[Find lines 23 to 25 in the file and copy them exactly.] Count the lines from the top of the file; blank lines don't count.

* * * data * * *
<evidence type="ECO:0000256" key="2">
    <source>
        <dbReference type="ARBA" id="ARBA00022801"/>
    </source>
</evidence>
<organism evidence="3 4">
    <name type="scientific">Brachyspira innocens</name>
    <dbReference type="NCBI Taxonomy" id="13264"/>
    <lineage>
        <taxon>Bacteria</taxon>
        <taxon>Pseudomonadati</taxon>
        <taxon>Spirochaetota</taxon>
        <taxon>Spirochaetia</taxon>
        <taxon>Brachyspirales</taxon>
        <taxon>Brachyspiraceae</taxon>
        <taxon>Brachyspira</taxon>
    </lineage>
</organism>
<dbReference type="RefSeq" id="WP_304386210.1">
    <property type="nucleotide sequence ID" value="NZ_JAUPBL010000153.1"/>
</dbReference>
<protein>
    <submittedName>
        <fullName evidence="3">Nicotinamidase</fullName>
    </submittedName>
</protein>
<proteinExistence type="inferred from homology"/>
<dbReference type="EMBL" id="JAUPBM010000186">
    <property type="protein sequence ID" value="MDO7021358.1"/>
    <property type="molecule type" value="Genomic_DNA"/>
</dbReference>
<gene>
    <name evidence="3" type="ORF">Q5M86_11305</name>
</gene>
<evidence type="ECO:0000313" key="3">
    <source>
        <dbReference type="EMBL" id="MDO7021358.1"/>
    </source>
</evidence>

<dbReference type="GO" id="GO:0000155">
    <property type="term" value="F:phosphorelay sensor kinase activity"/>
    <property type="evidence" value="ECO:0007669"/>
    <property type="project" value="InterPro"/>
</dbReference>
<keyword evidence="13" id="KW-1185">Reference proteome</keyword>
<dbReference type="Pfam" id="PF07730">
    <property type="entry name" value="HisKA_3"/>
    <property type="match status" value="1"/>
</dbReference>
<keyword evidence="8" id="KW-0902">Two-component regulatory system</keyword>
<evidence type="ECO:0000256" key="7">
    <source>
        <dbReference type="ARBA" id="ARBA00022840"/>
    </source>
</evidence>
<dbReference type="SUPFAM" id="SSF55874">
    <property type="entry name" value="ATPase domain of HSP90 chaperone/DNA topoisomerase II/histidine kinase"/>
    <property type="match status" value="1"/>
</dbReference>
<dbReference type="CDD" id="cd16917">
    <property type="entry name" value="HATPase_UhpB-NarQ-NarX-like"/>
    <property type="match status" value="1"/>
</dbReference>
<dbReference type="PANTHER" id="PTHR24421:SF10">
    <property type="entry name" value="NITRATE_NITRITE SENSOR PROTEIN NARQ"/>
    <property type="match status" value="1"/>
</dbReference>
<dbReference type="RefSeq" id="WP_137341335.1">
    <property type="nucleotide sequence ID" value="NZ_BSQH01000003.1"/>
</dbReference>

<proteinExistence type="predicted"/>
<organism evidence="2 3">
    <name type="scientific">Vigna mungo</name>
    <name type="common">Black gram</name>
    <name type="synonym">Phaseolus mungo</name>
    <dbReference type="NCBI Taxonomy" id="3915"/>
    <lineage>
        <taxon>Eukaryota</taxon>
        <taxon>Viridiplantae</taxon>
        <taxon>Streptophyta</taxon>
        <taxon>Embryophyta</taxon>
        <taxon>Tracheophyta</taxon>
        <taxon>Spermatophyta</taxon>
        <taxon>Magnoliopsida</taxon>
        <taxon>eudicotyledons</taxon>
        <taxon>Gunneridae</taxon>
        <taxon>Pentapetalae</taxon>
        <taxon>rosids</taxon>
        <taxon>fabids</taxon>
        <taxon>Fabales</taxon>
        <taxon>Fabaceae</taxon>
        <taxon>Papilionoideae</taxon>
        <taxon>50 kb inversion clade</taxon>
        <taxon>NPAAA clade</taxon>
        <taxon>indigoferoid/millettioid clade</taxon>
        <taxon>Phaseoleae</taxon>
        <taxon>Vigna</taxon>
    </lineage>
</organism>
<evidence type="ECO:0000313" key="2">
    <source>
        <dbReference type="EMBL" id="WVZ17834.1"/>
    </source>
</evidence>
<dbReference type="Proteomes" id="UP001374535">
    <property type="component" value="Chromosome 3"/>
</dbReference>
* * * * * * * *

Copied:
    <submittedName>
        <fullName evidence="3">Nicotinamidase</fullName>
    </submittedName>